(6.) Nothing could be a more proper close of the epistle; nothing is a more appropriate close of public worship, than such an invocation. It is a prayer to the ever-blessed God, that all the rich influences which he gives as Father, Son, and Holy Ghost, may be imparted; that all the benefits which God confers in the interesting relations in which he makes himself known to us, may descend and bless us. What more appropriate prayer can be offered prayer can be offered at the close of public worship. How seriously should it be pronounced as a congregation is about to separate, perhaps to come together no more! With what solemnity should all join in it, and how devoutly should all pray, as they thus separate, that these rich and inestimable blessings may rest upon them! With hearts up-lifted to God it should be pronounced and heard; and every worshipper should leave the sanctuary deeply feeling that what he most needs, as he leaves the place of public worship—as he travels on the journey of life—as he engages in its duties or meets its trials—as he looks at the grave and eternity, is the grace of the Lord Jesus Christ, the love of God, and the blessings which the Holy Spirit imparts in renewing and sanctifying and comforting his people. What more appropriate prayer than this for the writer and reader of these Notes! May that blessing rest alike upon us, though we may be strangers in the flesh; and may those heavenly influences guide us alike to the same everlasting kingdom of glory!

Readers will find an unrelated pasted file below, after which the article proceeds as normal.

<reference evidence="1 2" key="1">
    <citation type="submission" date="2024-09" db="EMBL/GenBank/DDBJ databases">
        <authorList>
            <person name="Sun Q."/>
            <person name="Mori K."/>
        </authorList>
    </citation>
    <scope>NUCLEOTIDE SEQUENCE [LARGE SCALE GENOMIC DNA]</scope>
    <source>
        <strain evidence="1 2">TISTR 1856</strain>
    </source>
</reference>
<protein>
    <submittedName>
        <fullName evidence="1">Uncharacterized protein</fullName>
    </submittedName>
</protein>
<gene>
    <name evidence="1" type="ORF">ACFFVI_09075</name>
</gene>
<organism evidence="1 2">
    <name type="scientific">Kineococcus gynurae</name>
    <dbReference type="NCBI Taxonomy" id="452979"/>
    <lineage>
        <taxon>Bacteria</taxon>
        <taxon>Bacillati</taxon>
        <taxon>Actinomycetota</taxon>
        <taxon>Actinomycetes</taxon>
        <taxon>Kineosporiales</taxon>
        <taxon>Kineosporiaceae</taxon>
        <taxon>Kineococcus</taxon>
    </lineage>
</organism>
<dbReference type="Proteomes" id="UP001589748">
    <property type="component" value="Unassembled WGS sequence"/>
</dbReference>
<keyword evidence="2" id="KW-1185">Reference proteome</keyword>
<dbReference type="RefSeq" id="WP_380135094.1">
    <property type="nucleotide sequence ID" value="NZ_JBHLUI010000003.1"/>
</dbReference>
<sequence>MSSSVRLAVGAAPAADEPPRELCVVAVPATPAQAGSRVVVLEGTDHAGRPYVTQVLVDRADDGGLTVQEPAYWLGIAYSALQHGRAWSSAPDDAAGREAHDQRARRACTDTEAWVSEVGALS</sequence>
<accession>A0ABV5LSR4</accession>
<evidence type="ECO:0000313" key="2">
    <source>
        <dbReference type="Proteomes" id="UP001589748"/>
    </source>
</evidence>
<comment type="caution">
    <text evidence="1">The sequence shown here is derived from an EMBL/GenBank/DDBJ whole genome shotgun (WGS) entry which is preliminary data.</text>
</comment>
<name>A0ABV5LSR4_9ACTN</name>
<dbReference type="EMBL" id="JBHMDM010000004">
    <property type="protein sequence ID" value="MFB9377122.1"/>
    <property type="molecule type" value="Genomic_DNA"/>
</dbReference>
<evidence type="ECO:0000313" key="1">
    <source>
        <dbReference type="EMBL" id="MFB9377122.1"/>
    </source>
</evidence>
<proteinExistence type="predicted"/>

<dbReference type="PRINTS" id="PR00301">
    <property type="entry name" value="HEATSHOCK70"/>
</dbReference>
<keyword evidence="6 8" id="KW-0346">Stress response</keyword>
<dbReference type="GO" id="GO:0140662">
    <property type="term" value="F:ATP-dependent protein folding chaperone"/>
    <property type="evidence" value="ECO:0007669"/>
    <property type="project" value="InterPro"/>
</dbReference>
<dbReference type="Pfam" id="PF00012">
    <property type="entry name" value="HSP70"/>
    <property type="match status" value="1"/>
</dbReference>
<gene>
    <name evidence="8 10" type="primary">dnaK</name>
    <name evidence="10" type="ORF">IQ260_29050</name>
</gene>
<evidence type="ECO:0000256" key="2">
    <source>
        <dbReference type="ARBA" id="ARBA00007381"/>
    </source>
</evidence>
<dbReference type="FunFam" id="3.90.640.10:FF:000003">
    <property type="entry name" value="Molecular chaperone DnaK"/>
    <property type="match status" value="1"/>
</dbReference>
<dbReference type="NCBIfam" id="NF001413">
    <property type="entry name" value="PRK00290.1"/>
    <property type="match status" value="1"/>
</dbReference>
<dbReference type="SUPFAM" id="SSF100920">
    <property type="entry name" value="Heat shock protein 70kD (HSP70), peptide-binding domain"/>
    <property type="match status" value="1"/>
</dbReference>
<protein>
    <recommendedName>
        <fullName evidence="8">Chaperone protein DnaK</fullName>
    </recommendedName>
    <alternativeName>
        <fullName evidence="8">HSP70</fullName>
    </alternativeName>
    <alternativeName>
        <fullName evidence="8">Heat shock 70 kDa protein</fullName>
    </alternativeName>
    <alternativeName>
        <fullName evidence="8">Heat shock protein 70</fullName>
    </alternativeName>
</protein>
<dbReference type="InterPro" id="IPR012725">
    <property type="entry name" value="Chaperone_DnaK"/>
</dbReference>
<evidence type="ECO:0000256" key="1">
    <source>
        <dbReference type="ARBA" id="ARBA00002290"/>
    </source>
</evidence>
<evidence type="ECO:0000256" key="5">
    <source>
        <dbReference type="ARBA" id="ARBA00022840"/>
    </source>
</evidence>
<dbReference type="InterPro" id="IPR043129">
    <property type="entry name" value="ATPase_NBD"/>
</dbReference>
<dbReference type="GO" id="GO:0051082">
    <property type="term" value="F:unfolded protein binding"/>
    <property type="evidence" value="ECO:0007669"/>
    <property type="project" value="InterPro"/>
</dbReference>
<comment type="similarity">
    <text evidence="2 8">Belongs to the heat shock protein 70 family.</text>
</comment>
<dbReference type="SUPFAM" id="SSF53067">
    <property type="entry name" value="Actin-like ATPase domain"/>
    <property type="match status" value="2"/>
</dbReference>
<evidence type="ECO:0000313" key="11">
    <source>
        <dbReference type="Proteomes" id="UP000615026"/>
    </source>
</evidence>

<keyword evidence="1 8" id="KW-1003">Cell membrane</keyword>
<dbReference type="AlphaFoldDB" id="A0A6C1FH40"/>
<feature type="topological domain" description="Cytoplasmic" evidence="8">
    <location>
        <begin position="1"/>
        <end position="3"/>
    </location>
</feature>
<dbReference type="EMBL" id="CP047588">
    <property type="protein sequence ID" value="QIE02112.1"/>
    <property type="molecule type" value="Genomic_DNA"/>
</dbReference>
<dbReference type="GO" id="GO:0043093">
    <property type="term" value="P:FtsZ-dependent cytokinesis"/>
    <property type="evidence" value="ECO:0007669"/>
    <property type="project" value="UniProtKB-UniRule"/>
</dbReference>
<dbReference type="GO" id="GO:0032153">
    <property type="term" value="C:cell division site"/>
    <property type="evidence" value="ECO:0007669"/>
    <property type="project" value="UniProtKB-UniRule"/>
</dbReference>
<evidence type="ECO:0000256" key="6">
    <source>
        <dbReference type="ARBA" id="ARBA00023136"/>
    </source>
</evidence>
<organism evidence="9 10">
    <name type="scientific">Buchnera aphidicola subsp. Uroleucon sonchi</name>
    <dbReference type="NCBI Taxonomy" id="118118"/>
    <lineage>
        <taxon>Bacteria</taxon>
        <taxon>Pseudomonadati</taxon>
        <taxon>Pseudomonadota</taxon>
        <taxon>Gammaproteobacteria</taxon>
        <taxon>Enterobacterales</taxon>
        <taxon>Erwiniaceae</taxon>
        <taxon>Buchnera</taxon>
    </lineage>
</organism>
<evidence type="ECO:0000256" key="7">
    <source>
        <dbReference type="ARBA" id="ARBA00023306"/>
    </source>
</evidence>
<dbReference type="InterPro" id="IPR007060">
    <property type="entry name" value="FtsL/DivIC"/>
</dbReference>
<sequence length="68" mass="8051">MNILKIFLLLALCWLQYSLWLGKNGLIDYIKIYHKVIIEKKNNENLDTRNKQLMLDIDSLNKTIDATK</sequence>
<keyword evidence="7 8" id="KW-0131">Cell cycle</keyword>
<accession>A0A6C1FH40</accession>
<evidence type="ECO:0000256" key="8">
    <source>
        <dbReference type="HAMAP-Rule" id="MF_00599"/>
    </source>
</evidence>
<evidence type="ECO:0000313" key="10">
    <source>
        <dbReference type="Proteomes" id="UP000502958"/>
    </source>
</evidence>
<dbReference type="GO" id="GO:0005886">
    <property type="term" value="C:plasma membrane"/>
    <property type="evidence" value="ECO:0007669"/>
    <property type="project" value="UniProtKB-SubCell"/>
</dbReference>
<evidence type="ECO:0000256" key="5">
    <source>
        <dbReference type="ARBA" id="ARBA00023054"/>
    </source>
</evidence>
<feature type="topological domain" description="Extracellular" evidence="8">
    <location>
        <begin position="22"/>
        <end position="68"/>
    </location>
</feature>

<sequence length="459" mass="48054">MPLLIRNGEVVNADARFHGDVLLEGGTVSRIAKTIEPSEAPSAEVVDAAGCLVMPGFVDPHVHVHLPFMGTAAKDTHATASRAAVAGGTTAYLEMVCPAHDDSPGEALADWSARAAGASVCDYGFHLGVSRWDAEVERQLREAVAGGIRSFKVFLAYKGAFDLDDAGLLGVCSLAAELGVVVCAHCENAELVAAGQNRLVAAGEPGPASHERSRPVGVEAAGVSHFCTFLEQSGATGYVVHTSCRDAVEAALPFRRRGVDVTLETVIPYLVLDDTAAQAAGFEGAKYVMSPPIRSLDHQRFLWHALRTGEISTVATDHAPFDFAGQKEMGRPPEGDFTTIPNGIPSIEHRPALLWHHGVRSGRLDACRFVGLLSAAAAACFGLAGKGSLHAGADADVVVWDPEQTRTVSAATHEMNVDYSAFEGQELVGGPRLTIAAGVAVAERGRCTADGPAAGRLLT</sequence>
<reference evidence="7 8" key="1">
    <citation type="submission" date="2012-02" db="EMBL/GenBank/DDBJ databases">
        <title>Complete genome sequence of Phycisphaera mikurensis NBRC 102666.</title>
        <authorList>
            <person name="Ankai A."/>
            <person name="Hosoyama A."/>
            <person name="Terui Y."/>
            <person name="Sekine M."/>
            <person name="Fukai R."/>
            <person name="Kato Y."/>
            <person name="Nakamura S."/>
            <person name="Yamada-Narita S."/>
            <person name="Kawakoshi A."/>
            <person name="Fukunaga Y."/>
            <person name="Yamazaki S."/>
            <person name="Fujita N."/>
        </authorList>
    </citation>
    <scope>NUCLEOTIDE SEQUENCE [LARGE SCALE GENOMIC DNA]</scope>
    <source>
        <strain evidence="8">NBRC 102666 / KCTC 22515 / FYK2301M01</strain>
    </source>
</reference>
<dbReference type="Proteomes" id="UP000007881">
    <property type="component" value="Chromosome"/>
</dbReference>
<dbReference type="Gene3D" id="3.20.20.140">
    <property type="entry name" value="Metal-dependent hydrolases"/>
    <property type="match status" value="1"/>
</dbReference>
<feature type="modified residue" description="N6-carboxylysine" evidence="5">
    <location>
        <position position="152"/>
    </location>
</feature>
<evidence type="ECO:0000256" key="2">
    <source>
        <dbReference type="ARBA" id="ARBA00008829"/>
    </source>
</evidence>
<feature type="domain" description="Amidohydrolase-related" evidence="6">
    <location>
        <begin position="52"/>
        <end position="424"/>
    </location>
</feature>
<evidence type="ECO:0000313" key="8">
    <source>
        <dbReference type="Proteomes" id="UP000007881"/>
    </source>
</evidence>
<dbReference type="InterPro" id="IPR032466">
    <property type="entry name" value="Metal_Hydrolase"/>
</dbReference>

In regard to the subscription at the end of this epistle, it may be observed, that it is wanting in a great part of the most ancient Mss., and is of no authority whatever. See Notes at the end of the epistle to the Romans, and 1 Corinthians. In this case, however, this subscription is in the main correct, as there is evidence that it was written from Macedonia, and not improbably from Philippi. See the Introduction to the epistle.


End of Barnes Notes on 2nd Corinthians